The juridical view reflects the cultures that it came out of, which had a low view of mankind. It also displays a strong Gnostic influence. Gnosticism grew out of Platonic dualism. In a nutshell, Gnostics believed that the material world (including mankind) was inherently evil, while the spiritual world was inherently good. Gnostic teachings were a constant problem for early Christians and many of the extant writings of early Church fathers are arguments against Gnosticism. Unfortunately, many of the early Church fathers, Augustine for example, had previously been pagan philosophers and so imported certain ideas (such as Platonic dualism) into their Christian teachings.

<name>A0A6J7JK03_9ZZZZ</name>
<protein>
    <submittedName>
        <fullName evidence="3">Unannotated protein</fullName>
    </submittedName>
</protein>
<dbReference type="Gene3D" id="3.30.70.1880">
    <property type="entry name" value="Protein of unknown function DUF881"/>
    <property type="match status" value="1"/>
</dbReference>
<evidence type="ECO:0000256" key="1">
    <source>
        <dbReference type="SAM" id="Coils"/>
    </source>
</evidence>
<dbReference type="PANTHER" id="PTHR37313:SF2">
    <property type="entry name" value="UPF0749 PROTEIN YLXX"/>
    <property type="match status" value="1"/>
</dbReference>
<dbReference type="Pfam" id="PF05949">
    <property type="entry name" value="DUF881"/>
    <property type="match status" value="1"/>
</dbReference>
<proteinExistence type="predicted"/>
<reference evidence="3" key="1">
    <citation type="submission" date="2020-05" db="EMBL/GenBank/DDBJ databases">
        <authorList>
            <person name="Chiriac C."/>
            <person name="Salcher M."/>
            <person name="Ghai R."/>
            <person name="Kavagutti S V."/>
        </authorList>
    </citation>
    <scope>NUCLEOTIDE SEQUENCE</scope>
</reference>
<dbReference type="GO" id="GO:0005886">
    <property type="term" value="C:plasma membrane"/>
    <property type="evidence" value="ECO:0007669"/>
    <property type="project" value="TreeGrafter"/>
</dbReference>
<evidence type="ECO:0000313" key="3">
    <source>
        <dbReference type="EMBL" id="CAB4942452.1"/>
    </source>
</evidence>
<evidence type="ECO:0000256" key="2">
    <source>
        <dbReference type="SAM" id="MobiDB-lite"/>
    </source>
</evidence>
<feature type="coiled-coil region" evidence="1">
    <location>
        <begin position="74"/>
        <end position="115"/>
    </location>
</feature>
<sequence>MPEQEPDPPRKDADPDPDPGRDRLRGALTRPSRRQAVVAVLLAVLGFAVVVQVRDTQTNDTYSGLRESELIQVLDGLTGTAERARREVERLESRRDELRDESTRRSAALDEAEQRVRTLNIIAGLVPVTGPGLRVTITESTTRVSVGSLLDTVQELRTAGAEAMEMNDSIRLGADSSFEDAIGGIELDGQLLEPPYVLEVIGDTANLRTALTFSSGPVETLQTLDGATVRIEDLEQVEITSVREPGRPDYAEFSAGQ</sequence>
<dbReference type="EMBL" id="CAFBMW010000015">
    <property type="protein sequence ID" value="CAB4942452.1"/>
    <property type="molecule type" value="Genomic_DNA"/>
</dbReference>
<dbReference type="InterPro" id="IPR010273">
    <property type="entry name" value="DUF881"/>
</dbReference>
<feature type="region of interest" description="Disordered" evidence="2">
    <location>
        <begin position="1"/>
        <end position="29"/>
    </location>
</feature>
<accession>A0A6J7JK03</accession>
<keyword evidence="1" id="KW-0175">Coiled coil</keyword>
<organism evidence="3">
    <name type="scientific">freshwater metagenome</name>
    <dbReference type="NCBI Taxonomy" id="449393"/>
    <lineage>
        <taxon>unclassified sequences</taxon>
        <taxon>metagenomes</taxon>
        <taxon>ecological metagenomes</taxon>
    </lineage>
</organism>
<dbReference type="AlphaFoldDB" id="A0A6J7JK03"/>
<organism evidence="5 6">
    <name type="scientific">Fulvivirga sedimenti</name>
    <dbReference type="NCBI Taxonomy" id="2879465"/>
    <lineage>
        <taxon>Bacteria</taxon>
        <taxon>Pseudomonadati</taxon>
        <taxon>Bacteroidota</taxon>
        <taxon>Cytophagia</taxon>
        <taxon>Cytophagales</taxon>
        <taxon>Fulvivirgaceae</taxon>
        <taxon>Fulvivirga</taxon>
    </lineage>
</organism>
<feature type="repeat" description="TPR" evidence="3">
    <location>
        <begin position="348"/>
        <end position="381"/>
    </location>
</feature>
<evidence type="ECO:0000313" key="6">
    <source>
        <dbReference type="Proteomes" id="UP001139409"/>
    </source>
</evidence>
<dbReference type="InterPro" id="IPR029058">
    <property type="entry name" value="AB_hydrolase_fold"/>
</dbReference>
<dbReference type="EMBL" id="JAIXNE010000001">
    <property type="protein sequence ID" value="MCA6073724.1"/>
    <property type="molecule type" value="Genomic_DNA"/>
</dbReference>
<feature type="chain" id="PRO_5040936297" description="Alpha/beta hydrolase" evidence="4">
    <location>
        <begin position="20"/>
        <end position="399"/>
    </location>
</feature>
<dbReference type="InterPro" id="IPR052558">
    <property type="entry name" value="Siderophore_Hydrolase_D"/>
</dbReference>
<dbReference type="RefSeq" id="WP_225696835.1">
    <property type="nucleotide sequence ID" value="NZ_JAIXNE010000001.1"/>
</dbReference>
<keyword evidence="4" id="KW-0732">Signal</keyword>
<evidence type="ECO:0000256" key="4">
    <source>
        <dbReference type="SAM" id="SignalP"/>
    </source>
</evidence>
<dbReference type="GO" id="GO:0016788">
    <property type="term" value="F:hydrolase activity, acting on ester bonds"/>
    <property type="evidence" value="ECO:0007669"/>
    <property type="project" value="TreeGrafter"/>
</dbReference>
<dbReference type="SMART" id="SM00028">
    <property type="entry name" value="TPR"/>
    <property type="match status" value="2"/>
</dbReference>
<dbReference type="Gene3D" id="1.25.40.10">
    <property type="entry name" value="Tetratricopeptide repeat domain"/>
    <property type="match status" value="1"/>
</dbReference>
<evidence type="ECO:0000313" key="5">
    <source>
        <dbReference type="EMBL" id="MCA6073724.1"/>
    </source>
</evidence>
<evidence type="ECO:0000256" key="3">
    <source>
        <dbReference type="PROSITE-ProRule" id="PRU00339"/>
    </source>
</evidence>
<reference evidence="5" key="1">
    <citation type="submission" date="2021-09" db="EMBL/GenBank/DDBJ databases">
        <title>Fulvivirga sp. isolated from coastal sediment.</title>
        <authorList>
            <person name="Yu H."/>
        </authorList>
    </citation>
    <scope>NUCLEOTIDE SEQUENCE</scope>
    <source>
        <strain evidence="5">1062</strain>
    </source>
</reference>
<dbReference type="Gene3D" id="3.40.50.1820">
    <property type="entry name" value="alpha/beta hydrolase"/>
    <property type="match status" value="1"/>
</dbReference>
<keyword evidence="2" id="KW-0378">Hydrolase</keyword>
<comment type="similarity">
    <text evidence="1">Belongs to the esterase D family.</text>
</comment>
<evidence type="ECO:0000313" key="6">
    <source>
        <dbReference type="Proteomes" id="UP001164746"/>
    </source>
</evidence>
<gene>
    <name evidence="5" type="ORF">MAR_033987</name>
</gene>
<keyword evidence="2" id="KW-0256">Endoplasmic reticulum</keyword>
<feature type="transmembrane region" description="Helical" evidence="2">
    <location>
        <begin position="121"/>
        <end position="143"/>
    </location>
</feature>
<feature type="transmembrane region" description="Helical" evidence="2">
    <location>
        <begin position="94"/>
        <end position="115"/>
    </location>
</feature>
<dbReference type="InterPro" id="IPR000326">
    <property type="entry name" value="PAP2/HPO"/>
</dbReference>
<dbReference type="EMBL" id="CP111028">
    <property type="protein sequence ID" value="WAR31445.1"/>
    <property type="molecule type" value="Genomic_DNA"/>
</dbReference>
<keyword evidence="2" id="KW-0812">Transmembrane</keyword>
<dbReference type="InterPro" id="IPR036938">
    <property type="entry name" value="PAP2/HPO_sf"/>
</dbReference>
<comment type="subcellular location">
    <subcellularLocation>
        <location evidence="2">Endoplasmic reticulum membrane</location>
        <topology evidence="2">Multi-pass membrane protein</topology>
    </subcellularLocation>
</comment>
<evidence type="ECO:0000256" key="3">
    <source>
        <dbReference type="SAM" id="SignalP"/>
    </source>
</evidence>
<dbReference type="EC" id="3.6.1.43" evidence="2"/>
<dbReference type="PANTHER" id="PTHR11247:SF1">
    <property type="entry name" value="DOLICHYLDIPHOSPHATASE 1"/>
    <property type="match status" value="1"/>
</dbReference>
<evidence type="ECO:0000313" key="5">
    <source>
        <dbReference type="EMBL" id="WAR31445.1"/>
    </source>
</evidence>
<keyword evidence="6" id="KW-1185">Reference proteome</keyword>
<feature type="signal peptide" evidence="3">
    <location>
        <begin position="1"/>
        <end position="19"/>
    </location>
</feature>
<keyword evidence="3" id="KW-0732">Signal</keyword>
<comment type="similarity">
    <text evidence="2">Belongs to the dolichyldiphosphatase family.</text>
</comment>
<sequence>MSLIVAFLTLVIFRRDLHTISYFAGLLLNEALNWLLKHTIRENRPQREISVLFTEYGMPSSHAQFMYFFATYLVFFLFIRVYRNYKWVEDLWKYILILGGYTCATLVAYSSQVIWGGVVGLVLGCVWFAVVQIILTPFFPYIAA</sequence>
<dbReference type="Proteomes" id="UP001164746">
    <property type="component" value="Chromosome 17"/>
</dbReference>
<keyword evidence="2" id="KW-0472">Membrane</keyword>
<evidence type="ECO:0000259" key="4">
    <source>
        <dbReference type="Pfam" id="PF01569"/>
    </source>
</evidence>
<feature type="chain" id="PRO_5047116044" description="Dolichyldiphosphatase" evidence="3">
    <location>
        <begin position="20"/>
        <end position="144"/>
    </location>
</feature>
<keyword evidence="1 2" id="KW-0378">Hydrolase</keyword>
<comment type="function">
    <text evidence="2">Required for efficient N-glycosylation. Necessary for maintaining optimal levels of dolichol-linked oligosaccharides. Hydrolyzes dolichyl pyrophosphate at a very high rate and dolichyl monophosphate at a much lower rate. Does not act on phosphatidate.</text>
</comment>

Much of Christianity though takes a different view about sin from the juridical one. I think the Bible too, tells a different story (or at least maybe a much more complex story). Let’s look at the first place in the Bible that sin is mentioned. It’s also the scene of the first murder in the Bible.

Genesis 4:1-16

v. 1-2

What do we know about these two brothers so far?
Which one appears to be more important/more favored?

“Cain” means “gotten” or “made”, as in “I made him”. Cain also means “to make things” or “to get things”. When Eve gave birth to Cain, she proclaimed “Look what I got!” or "Look what I made!" Reminds me of the scene in the movie City Slickers where Billy Crystal proclaims, "I made a cow!"

“Abel” means “vapor” or “breath”, as in “temporary” or “almost